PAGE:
Christopher Busta-Peck is a true renaissance man. Librarian. Artist. Historian. Published author. He’s even restoring a historic home that he lives in with his family. And he drives this impossible-to-ignore 1992 Chrysler LeBaron convertible.
Here’s how this LeBaron looked before Christopher used it as a canvas — normal and sedate. “I bought the LeBaron in February of 2011 for $750,” Christopher said, “and prompty dumped another $750 into fuel lines and exhaust. It was the first car I’ve owned that wasn’t a hand me down. I chose it because, well, convertible!”
His $1500 investment was just the beginning. “I noticed the articles in Hot Rod and elsewhere about using a spray gun and Rust-Oleum for a $100 paint job,” Christopher said. “So I bit the bullet and bought a $25 spray gun and a gallon of Safety Yellow.” He removed the body-side moldings and, while he was at it, patched the holes in the floor with sheet aluminum, pop rivets, and self-tapping sheet-metal screws. But he wasn’t done. “I also replaced the plastic rear window with glass and moved the seat back enough so that my 6’8″ frame can fit in it comfortably. With this, it feels like a dream.”
But then this LeBaron spoke to him. “I started noticing that certain lines just wanted to be there when I looked at the car,” Christopher said. “Eventually I gave in. I did a sketch, and, soon after, penciled out the idea on the car. My lunch breaks for the next month or so were spent painting it.” This is his work in progress.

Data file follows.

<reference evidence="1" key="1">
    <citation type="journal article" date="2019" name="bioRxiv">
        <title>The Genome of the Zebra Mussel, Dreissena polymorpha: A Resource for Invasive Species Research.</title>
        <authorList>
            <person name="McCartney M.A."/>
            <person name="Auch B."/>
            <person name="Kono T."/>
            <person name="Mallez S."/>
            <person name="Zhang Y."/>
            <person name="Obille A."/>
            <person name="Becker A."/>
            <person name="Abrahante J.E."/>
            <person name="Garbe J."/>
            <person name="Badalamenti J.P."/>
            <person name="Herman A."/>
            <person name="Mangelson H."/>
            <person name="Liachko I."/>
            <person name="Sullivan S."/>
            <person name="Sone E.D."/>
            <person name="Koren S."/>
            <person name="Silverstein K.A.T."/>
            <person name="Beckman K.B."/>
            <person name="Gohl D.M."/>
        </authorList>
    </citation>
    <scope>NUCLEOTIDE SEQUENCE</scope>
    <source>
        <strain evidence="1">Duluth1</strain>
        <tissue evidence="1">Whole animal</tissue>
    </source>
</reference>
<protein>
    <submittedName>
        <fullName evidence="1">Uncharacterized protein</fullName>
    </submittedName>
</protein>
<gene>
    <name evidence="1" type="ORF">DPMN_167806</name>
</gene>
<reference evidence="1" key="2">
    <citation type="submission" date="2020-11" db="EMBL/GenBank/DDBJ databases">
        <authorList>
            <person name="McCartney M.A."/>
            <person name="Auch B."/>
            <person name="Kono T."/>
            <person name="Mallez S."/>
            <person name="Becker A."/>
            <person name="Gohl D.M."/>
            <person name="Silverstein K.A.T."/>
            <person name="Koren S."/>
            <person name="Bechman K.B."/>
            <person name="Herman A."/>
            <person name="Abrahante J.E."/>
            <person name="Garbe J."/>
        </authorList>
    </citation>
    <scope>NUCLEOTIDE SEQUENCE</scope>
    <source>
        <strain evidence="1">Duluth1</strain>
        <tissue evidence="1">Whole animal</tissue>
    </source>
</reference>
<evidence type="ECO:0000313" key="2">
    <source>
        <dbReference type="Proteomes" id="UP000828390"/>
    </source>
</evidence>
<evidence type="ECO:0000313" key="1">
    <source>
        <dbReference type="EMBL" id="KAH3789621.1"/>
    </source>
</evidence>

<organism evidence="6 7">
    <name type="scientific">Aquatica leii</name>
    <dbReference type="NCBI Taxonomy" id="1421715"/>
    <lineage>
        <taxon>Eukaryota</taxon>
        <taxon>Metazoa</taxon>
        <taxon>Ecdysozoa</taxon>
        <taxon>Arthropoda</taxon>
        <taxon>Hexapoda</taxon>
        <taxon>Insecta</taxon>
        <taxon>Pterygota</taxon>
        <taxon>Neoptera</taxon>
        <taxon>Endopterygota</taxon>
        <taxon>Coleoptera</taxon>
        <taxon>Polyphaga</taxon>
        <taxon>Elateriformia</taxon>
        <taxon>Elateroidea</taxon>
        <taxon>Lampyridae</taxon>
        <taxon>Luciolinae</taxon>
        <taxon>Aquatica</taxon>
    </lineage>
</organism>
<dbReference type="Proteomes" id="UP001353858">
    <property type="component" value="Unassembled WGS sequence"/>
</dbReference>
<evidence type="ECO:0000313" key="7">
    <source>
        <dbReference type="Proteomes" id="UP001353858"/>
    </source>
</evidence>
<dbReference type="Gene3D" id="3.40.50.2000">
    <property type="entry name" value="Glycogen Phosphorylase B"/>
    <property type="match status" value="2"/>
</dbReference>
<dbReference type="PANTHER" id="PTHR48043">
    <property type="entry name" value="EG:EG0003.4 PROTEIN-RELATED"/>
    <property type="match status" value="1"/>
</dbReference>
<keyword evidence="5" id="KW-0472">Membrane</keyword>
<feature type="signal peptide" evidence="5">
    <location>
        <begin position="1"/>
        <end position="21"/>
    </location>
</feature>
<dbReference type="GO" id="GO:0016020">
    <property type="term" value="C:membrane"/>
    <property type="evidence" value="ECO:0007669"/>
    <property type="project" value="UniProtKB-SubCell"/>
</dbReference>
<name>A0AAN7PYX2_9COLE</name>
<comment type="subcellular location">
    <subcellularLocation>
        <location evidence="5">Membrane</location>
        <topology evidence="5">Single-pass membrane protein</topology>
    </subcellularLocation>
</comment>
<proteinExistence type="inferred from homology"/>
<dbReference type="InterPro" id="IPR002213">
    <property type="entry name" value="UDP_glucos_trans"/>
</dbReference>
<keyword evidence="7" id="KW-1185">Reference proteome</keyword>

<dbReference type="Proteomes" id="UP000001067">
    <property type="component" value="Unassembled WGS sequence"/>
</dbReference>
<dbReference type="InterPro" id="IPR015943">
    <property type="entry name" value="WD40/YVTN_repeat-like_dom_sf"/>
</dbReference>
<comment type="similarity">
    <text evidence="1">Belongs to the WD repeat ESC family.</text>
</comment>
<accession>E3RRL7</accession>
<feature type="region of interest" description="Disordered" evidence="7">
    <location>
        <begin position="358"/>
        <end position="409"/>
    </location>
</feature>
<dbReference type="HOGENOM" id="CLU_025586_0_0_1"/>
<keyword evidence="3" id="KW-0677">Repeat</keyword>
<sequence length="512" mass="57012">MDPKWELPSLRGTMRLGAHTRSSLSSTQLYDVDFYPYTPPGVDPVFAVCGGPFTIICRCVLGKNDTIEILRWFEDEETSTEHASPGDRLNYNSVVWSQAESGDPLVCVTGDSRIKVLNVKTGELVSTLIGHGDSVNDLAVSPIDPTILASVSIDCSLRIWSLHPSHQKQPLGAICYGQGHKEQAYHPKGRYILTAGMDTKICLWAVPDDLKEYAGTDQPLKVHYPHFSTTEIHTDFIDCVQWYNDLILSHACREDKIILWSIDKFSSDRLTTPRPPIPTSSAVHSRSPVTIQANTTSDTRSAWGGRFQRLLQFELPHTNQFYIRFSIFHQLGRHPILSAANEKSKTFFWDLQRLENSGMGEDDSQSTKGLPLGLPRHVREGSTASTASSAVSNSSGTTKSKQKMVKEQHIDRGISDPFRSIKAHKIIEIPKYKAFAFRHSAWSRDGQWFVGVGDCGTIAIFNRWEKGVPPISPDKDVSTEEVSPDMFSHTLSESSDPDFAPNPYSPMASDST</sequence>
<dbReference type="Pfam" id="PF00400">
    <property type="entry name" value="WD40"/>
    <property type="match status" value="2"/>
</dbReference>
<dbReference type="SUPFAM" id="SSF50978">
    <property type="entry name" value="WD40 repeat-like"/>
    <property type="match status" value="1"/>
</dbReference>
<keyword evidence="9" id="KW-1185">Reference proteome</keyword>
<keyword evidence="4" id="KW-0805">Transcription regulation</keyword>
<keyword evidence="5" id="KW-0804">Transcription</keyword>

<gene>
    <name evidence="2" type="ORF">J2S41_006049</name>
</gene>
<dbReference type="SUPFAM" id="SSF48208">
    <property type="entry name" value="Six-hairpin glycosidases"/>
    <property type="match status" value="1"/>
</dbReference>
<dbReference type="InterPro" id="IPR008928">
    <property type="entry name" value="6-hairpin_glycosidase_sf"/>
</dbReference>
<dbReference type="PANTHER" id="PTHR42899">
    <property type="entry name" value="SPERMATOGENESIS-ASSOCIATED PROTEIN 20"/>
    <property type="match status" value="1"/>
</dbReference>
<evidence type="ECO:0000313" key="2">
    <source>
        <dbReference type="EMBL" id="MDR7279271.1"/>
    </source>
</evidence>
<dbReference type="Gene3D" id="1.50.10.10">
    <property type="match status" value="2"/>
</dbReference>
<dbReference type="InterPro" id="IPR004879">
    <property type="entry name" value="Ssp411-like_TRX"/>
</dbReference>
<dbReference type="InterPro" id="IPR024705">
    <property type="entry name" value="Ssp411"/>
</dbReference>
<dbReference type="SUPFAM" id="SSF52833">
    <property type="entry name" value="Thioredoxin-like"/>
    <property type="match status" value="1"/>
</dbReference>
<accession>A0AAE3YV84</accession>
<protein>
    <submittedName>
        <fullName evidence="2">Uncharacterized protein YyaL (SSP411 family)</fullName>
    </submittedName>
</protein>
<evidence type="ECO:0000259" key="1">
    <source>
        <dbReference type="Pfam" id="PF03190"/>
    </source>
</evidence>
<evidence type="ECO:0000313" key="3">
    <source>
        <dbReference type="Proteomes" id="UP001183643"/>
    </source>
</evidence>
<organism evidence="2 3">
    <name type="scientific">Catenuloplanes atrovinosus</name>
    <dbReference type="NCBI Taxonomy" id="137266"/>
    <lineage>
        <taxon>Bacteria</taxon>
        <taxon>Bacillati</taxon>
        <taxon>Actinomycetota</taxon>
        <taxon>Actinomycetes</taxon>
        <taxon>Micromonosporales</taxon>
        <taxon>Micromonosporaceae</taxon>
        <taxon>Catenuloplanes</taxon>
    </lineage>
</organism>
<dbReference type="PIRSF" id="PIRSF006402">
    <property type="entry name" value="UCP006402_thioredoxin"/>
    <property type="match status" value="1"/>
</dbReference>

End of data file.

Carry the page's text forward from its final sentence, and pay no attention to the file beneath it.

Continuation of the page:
He used oil paints left over from his college studies in studio art. “They were half used tubes, but they still probably represent a couple hundred dollar investment.” That’s still less than he’d have spent on a quickie paint job at Maaco.
After laying down the oils, he brushed on a coat of varnish designed to protect these paints. Still, he’s reluctant to run his car through a car wash.
“I’ve received more smiles and waves than I ever would have thought possible,” he told me. “I did this for my own enjoyment — it was a painting that wanted to be painted, so I did it. That the public seems to like it so is an added bonus.”
“I’ve had a few real detractors, too, people who have said, ‘That’s the ugliest [expletive] car I’ve ever seen.’ And it’s nice, at least, to have done something that gets a strong reaction – it means you’re doing something right.”
But now Christopher is selling it. Not that he really wants to. “The leaky brake line combined with the transmission that will likely need to be replaced within the next year made me sit down and look at the car as a whole,” he said. “There’s a bunch of stuff, and I might, maybe, consider dealing with it, if not for the significant rust in at least one structural location.”
Does this Chrysler art car speak to you? Do you live near Cleveland? Christopher might, just might, let it go at scrap value if you promise not to actually scrap it.
All photos taken by the car’s owner.